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USDA recently published a study on the pathogenic risks of ready-to-eat meats, with a particular focus on Salmonella. While the results of the random sampling showed a fairly low percentage of establishments with one or more Salmonella-positive sample (0.46%), there were two statistics cited that I found to be quite interesting and revealing, including: More than half of the positive samples were obtained from establishments using L. monocytogenes control alternative 3 (sanitation only). All but one of the Salmonella-positive samples were obtained from small or very small establishments (based on HACCP sizing criteria). But before I go into these, you should know a little more about the study. USDA-FSIS Researchers collected ready-to-eat (RTE) meat and poultry product samples from 2,784 RTE-producing establishments for random (ALLRTE) and risk-based (RTE001) sampling projects. The samples were evaluated for the percentages of Salmonella -positive samples, product types of positive samples, and Salmonella serotypes. There also were descriptive summaries with respect to establishment hazard analysis and critical control point (HACCP) size, production volumes, L. monocytogenes control alternatives, geographic location, and season or month of sample collection. Although Salmonella -positive samples were found in all geographic regions at all times of the year, results showed low occurrences, with 14 positive samples (0.06%) for ALLRTE and 33 (0.05%) for RTE001. Percentages of establishments with at least one Salmonella-positive sample averaged 0.46% for ALLRTE and 1.11% for RTE001. So, back to the statistics. More than half of the positive samples were obtained from establishments using L. monocytogenes control alternative 3 (sanitation only). While it’s not surprising that the Alternative 3 (sanitation-only) facilities would have the highest occurrence of Salmonella, it is revealing – and concerning – that more than half the positive samples were from these facilities. Alternative 3 is one of three methods facilities can use to control Lm contamination of post-lethality exposed RTE products, established by USDA’s Listeria Rule. Alternative 1, an establishment applies a post-lethality treatment (PLT) to reduce or eliminate Lm and an antimicrobial agent or process (AMAP) to suppress or limit growth of Lm. Alternative 2, an establishment applies either a PLT or an AMAP. Alternative 3, the establishment does not apply any PLT, AMAP; it relies on its sanitation program to controlLm. As can be seen, the alternatives increase in the stringency of their control from Alternative 3 to 1. Because of this, FSIS samples establishments in Alternative 3 at a higher rate than those in Alternative 1. Thus, it would make sense that the least stringent method has the least successful outcome, particularly because the controls around Lm and Salmonella are basically the same in principle, but Lm is more often found in cold, wet environments and Salmonella more in dry environments. This result is not totally surprising, but it does clearly emphasize the need for those plants using Alternative 3 to have a solid environmental control program that should go way beyond just cleaning and sanitation.  The move from consumers toward “clean” foods with less preservatives will put more pressure on keeping environmental pathogens out of finished products. As to the second statistic I noted: All but one of the Salmonella-positive samples were obtained from small or very small establishments (based on HACCP sizing criteria). Again, it’s not really surprising that small/very small plants had more positive samples, but it is concerning that all but one of the Salmonella-positive samples were found in these facilities. Most food safety regulations have lower requirements for small and very small plants, based primarily on their resources and capabilities to implement extensive programs. But, while a contaminated food from these facilities will likely affect fewer consumers, is that one or few person(s) who become ill, or even die, really less important than many who do? This also can be an issue because, these days, consumers tend to trust small businesses more than they trust “big business.” But statistics like these seem to show just the opposite when it comes to food safety. Again, this is not a great surprise but in today’s consumer world where large corporations are being shunned, it may be time for larger corporations to point out some of these differences to consumers. This study has shown through sampling what one would suspect – that smaller plants are more risky than big plants and that producing foods without preservatives increases the risk. No surprises there for those in the food safety world. But, this study will likely get no traction with consumers, and I think there is a message here that should be conveyed by the industry to consumers to point out that being a large company and adding preservatives can actually reduce food safety risks. About The Acheson Group (TAG) Led by Dr. David Acheson, TAG is a food safety consulting group that provides guidance and expertise worldwide for companies throughout the food supply chain.  With in-depth industry knowledge combined with real-world experience, TAG’s team of food safety experts help companies more effectively mitigate risk, improve operational efficiencies, and ensure regulatory and standards compliance. Learn more at:  www.AchesonGroup.com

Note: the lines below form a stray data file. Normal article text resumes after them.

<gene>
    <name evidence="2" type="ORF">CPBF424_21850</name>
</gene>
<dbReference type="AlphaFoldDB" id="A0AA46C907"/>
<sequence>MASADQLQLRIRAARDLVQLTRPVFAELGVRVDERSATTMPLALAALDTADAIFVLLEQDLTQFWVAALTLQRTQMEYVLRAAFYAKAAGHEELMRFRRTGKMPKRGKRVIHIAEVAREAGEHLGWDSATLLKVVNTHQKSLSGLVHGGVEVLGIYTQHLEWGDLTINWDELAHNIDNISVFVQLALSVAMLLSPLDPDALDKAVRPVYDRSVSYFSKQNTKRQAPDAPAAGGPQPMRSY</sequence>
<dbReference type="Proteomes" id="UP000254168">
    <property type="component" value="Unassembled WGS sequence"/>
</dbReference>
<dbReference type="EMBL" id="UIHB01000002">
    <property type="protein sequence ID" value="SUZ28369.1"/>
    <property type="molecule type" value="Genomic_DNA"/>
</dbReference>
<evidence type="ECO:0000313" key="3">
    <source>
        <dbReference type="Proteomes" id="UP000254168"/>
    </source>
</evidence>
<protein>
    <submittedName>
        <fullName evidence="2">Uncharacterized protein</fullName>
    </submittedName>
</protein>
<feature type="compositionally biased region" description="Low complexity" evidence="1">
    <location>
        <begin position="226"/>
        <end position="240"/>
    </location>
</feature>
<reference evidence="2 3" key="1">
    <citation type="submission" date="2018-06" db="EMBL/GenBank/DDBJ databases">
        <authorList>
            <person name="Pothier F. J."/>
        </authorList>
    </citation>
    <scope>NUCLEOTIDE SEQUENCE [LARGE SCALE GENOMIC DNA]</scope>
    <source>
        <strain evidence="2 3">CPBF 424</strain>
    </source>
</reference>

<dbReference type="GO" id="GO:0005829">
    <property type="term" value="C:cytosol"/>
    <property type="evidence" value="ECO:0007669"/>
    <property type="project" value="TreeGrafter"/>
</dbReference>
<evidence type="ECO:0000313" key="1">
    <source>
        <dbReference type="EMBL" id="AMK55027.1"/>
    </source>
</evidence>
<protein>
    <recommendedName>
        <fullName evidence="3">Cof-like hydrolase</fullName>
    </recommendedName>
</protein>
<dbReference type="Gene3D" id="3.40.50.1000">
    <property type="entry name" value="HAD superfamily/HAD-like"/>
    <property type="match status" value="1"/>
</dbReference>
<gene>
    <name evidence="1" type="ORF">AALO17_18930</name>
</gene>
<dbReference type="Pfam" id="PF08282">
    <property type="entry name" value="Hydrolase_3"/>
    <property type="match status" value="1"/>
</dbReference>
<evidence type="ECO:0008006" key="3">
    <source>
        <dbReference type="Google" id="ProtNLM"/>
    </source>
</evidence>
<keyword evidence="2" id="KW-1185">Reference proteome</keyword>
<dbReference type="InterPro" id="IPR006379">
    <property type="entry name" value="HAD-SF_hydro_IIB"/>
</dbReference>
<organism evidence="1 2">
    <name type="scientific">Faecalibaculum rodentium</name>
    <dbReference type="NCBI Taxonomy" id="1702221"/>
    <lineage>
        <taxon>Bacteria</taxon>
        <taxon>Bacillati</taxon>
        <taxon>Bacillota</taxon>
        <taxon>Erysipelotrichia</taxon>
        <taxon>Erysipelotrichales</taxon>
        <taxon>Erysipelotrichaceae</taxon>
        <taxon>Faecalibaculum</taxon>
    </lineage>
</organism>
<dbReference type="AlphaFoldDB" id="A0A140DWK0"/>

USDA RTE-Meat Sampling Results Interesting and Concerning